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BUS 201 – Introduction to Global Business

2017 – S1 Day

General Information

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Unit convenor and teaching staff Unit convenor and teaching staff Unit Convenor and Lecturer
Murray Taylor
Contact via email or in person
E4A512
I am happy to discuss matters with students at the end of each lecture. Consultation hours TBD
Tutor
Hector Viveros
Contact via email or in person
Consultation hours to be disclosed in tutorials
Tutor
Monica Rouvellas
Contact via email or in person
Consultation hours to be disclosed in tutorials
Tutor
Simran Talwar
Contact via email or in person
Consultation hours to be disclosed in tutorials
Tutor
Maryam Mathers
Contact via email or in person
Consultation hours to be disclosed in tutorials
Rebecca Young
Credit points Credit points
3
Prerequisites Prerequisites
BBA102 or BBA111
Corequisites Corequisites
Co-badged status Co-badged status
Unit description Unit description
International business includes all business activities that involve business organisations from two or more countries. Although international business has many similarities with domestic business, there are significant differences which this unit examines. At an international level, managers must accommodate a highly complex environment. Key variables in this environment include: different currencies; different government policies concerning trade; subsidies and controls on foreign investment; as well as the variables that exist in any domestic environment such as competition, costs and customer characteristics. Topics examined in the unit include: forms of international business; the political and cultural context of international business; theories of international trade and investment; regional economic integration; and an introduction to multilateral institutions such as the IMF, the World Bank group and the World Trade Organisation.

Important Academic Dates

Information about important academic dates including deadlines for withdrawing from units are available at http://students.mq.edu.au/student_admin/enrolmentguide/academicdates/

Learning Outcomes

  1. Analyse the complexity of the international business environment by understanding international business trends along with the changes and contrasts between foreign markets through the differences in their legal, cultural, economic, ethical and political systems.
  2. Identify the core principles of contemporary IB theory to international business development and practice through the study of international trade and investment, FDI, regional economic integration, international monetary systems and ethics
  3. Analyse and integrate literature on international business to communicate a coherent, practical, rigorous argument.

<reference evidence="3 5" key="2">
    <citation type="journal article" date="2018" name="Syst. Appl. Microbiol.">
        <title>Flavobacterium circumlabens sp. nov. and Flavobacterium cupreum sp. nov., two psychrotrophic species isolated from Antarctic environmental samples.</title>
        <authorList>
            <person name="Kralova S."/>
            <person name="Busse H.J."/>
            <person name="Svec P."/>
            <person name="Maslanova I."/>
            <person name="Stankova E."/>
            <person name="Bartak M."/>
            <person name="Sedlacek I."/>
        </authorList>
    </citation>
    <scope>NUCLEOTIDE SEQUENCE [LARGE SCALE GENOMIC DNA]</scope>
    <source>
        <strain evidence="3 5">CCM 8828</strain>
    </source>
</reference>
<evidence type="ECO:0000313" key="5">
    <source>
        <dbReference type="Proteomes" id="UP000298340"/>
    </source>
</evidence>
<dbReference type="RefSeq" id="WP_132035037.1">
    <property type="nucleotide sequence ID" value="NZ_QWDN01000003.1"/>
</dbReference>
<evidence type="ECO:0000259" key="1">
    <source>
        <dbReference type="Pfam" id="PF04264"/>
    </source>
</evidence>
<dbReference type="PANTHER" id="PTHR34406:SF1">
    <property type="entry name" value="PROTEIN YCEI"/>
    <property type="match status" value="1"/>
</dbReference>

4. Critically evaluate and reflect upon international business decisions, systems and policies through the use of applied questions in written form
  5. Collaborate effectively with a team to develop and articulate an industry report focused on a national context

Assessment Tasks

Name Weighting Due
Assessed coursework 20% In tutorials
Report and Presentation 40% Monday 4pm Week 10
Final Examination 40% University Examination Period

Assessed coursework

Due: In tutorials
Weighting: 20%

Submission:  A hard copy must be submitted to your tutor in class at the time of your tutorial for each week of assessment.

Extension:  No extensions for this assessment task will be granted except for cases in which an application for Disruption to Studies is made and approved

Penalties:  No extensions will be granted. There will be a deduction of 10% of the total available marks made from the total awarded mark for each 24 hour period or part thereof that the submission is late (for example, 25 hours late in submission – 20% penalty). This penalty does not apply for cases in which an application for disruption of studies is made and approved. No submission will be accepted after solutions have been posted.

What is required to complete the assessment satisfactorily:

The assessed coursework is made up of two weeks of tutorial work of which the best week is assessed (worth 20%). The two components total 20% of your final grade.

Each student will be expected to submit coursework throughout the unit. The format for the assessment will be a combination of short answer and essays. However, the specific format will differ from week to week. Over the semester, 2 random weeks of coursework will be collected, of which the students best week will be assessed i.e. only the best out of the 2 collected weeks will be assessed. When collected both assessed weeks will account for 20% of your total grade. Students should be aware that some coursework details will be made available during lectures in the prior week. It is expected that each student is prepared for and attends the tutorial. The two selected weeks of assessment (of which the best one will be selected) will be chosen at random. 

In the case of a student missing a tutorial they may apply for disruption to studies.

Please see the Assessment Guide for more information including evidence of criteria and standards required for this assessment task. 


This Assessment Task relates to the following Learning Outcomes:
  • Analyse the complexity of the international business environment by understanding international business trends along with the changes and contrasts between foreign markets through the differences in their legal, cultural, economic, ethical and political systems.
  • Identify the core principles of contemporary IB theory to international business development and practice through the study of international trade and investment, FDI, regional economic integration, international monetary systems and ethics
  • Analyse and integrate literature on international business to communicate a coherent, practical, rigorous argument.